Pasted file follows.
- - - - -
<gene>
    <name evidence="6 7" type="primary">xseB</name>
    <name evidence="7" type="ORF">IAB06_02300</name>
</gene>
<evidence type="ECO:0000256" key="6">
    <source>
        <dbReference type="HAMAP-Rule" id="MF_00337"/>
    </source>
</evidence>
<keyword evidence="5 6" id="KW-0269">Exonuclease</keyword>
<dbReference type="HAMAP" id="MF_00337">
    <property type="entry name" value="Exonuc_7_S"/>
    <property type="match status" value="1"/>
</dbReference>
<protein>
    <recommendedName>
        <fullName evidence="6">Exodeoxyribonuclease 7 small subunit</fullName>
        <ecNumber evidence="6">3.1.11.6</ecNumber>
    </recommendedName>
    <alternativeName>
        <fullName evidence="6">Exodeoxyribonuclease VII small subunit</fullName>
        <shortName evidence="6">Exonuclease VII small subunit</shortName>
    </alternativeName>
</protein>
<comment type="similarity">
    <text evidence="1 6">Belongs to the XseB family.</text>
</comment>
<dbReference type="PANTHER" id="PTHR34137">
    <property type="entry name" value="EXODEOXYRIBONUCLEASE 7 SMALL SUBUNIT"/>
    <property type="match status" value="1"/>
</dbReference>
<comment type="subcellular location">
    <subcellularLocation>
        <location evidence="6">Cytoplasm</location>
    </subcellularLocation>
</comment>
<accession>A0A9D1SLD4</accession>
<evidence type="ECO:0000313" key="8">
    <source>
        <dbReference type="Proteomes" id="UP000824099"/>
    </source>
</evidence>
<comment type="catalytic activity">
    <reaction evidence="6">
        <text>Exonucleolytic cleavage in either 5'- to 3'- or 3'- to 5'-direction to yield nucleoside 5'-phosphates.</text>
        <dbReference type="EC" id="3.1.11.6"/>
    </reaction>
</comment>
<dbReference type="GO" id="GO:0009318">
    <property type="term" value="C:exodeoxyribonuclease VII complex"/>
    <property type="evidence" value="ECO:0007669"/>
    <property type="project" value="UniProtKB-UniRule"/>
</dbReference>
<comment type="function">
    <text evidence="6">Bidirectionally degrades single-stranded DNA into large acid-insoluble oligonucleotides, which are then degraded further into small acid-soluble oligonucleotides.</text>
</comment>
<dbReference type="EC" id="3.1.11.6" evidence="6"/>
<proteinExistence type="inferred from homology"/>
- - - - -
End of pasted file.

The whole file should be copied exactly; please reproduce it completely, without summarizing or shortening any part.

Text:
<gene>
    <name evidence="6 7" type="primary">xseB</name>
    <name evidence="7" type="ORF">IAB06_02300</name>
</gene>
<evidence type="ECO:0000256" key="6">
    <source>
        <dbReference type="HAMAP-Rule" id="MF_00337"/>
    </source>
</evidence>
<keyword evidence="5 6" id="KW-0269">Exonuclease</keyword>
<dbReference type="HAMAP" id="MF_00337">
    <property type="entry name" value="Exonuc_7_S"/>
    <property type="match status" value="1"/>
</dbReference>
<protein>
    <recommendedName>
        <fullName evidence="6">Exodeoxyribonuclease 7 small subunit</fullName>
        <ecNumber evidence="6">3.1.11.6</ecNumber>
    </recommendedName>
    <alternativeName>
        <fullName evidence="6">Exodeoxyribonuclease VII small subunit</fullName>
        <shortName evidence="6">Exonuclease VII small subunit</shortName>
    </alternativeName>
</protein>
<comment type="similarity">
    <text evidence="1 6">Belongs to the XseB family.</text>
</comment>
<dbReference type="PANTHER" id="PTHR34137">
    <property type="entry name" value="EXODEOXYRIBONUCLEASE 7 SMALL SUBUNIT"/>
    <property type="match status" value="1"/>
</dbReference>
<comment type="subcellular location">
    <subcellularLocation>
        <location evidence="6">Cytoplasm</location>
    </subcellularLocation>
</comment>
<accession>A0A9D1SLD4</accession>
<evidence type="ECO:0000313" key="8">
    <source>
        <dbReference type="Proteomes" id="UP000824099"/>
    </source>
</evidence>
<comment type="catalytic activity">
    <reaction evidence="6">
        <text>Exonucleolytic cleavage in either 5'- to 3'- or 3'- to 5'-direction to yield nucleoside 5'-phosphates.</text>
        <dbReference type="EC" id="3.1.11.6"/>
    </reaction>
</comment>
<dbReference type="GO" id="GO:0009318">
    <property type="term" value="C:exodeoxyribonuclease VII complex"/>
    <property type="evidence" value="ECO:0007669"/>
    <property type="project" value="UniProtKB-UniRule"/>
</dbReference>
<comment type="function">
    <text evidence="6">Bidirectionally degrades single-stranded DNA into large acid-insoluble oligonucleotides, which are then degraded further into small acid-soluble oligonucleotides.</text>
</comment>
<dbReference type="EC" id="3.1.11.6" evidence="6"/>
<proteinExistence type="inferred from homology"/>